# Question on tiling of a $2n\times 2n$ square

## $$\text{Introduction}$$

This is a classical question:

How many pavements of an $$m\times n$$ board (such that $$mn$$ is even) with $$1\times 2$$ and $$2\times 1$$ tiles?

There are several beautiful results and articles related to this. If you aren't familiar with the problem, read this and this (there are many results and refferences and proofs). The main thing I want to focus on is the formula for the number of such tilings:

For an $$m\times n$$ board with $$m$$ even (WLOG), we have $$\prod_{k=1}^{\frac{1}{2}m}\prod_{l=1}^{n}2\sqrt{\cos^2{\frac{k\pi}{m+1}}+\cos^2{\frac{l\pi}{n+1}}}$$

## $$\text{My question}$$

However, I want to ask this:

Suppose we place one $$1\times 2$$ tile (or $$2\times 1$$ tile) on an $$m\times n$$ board (such that $$mn$$ is even) and call it $$\mathcal{T}$$. How many pavements with $$1\times2$$ and $$2\times1$$ tiles are there, which contain $$\mathcal{T}$$. Lets call this number $$f(\mathcal{T})$$

This seems very hard. To begin with, analysing some small cases, like $$2\times 3$$ and $$4\times 4$$ boards, different $$\mathcal{T}$$s lead to different $$f(\mathcal{T})$$s. However, on the plus side, Using complex numbers mathematicians have developed some pretty powerful methods of controlling tilings and configurations.

Of course this can be both generalized to more $$\mathcal{T}$$s (which is very unlikely however) and reduced to special cases such as $$2n\times 2n$$ boards or $$2\times n$$ boards (well, this $$2\times n$$ case is actually really simple using induction) . Any progress upon the problem is appreciated! I highly belive that a beautiful result awaits in the $$2n\times 2n$$ case, as for the general case.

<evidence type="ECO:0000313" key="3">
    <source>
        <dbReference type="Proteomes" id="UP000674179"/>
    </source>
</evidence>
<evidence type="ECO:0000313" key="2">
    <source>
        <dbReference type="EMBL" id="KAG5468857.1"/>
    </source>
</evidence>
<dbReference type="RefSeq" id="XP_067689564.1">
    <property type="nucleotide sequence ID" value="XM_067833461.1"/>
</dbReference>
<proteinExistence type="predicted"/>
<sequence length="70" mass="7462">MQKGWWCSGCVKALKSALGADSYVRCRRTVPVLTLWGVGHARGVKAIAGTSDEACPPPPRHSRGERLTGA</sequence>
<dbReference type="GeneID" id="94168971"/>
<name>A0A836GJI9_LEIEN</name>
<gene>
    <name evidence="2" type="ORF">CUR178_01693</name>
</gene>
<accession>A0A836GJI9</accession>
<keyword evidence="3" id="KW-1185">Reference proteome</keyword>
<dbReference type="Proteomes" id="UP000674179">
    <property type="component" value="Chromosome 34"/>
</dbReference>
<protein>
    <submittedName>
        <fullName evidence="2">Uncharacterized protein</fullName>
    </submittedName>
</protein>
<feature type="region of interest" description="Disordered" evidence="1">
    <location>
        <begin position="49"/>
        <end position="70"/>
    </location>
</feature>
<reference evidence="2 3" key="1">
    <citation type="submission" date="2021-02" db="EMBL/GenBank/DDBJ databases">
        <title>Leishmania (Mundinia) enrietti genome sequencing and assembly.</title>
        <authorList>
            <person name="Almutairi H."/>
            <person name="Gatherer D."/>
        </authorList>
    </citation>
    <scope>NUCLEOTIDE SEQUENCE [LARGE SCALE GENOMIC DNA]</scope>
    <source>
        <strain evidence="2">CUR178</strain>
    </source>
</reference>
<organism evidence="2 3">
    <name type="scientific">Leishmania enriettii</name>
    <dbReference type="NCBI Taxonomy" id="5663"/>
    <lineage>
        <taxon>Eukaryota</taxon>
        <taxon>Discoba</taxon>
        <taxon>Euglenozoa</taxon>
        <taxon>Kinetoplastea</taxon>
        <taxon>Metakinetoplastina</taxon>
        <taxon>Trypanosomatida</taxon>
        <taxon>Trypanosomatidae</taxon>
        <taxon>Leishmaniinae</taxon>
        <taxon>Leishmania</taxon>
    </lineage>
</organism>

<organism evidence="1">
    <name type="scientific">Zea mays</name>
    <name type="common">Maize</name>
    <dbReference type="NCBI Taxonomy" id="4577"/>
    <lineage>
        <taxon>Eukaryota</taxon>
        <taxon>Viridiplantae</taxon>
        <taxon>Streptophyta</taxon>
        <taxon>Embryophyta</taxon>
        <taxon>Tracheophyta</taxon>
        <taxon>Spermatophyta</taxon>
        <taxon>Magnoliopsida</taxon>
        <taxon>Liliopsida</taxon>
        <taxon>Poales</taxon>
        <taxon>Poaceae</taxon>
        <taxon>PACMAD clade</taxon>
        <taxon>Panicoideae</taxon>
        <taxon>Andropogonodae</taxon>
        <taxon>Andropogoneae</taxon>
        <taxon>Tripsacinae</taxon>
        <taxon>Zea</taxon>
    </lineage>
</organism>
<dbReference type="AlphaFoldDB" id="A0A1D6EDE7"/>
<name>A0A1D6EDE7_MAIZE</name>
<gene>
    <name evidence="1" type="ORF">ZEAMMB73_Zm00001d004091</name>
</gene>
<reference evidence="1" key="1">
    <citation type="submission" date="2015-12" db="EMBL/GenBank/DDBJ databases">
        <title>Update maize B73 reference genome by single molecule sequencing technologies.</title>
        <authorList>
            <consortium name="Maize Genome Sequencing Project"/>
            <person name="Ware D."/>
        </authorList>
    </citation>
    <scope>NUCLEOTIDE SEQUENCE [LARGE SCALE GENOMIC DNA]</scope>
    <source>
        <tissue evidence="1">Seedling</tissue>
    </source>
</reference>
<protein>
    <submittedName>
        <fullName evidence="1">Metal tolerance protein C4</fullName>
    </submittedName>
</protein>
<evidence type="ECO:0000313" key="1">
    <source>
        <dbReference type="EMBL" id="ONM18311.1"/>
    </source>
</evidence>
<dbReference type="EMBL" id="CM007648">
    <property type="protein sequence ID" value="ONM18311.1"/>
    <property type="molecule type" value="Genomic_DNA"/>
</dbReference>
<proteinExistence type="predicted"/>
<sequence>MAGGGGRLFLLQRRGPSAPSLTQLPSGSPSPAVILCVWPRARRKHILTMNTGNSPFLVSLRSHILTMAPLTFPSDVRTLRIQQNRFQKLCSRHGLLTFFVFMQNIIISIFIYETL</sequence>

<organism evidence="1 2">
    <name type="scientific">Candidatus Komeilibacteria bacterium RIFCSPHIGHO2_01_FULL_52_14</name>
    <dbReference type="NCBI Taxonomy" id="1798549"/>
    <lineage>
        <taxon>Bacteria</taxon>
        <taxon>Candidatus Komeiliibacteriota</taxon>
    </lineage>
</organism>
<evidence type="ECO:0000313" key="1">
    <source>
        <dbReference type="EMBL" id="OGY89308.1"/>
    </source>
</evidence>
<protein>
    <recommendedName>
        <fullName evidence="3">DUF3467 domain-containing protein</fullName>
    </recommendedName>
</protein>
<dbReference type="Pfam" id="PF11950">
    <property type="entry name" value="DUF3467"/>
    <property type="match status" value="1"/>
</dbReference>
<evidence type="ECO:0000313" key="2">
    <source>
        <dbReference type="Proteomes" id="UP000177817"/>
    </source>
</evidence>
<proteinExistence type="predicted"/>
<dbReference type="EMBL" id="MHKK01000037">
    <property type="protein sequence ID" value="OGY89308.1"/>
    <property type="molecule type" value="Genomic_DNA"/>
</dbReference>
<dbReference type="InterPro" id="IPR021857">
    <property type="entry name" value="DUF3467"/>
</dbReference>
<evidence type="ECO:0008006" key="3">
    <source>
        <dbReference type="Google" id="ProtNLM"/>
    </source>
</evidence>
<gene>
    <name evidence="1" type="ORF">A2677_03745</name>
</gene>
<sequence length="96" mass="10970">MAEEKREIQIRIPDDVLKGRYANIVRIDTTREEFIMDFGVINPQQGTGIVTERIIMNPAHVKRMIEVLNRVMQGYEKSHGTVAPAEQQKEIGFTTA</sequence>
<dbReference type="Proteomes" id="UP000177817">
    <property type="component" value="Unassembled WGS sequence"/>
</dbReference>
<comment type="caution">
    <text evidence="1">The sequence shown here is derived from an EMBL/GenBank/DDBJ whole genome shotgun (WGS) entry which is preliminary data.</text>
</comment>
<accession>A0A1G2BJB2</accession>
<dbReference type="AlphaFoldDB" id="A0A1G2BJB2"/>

I am not a specialist in combinatorics or pavements and sincerely apologize for not providing more context. However, will continue to try to solve this and post updates if I find anything.

Thank you!

P.S. If anyone can code a program to find the number of such tilings for a constant tile $$\mathcal{T}$$ which we can input, it would help a lot and I count it as an accepted answer, unless someone shows up with a proof.

• I would suggest to generate some numbers here and use that to get ideas. For example, does the answer depend on T or is it independent? Next, try putting some sequences into OEIS to get an idea for a possible formula. Both is not guaranteed to get results, but would be steps to take when you don't have an idea yet of how the structure of these numbers might look like.
– Dirk
Oct 7, 2020 at 11:40
• It is pretty hard to count configuartions by hand. I indeed stated that $f(\mathcal{T})$ depends on $\mathcal{T}$. Maybe someone with some programming knowledge might help.
– user799688
Oct 7, 2020 at 16:31

Here are some sample tilings of $$2\times3$$ and $$4\times4$$ tilings. Beside each, is a suggestion of the variations of that figure with counts. At this point, I believe there is an error and that the rotation counts for the top and bottom $$4\times4$$ figures should be $$4$$ since there are $$2$$ variations for each shift indicated. This would mean, for example that the total variations of the $$4\times4$$ figure are $$4^4 + 2 + 4^4=514$$ tilings.
Update: A few minutes after posting, I see clarification needed for the shifting statement. For these shifts, only $$4$$ of the $$8$$ tiles may be shifted at once and, for the upper right board, a shift of the middle tiles may be accompanied by a rotation making the total $$1028$$ or $$2056$$
• Thank you for providing me with some models. However, I know how many tilings there are in total for an $m\times n$ rectangle. I was asking how many are there that include a ceratin domino. Let me explain it once more: You place down a domino and the count all the other tilings of the board that include that specific domino. Thank you again for the model. I will make a sample for $2\times 3$ to showcase my question more clearly.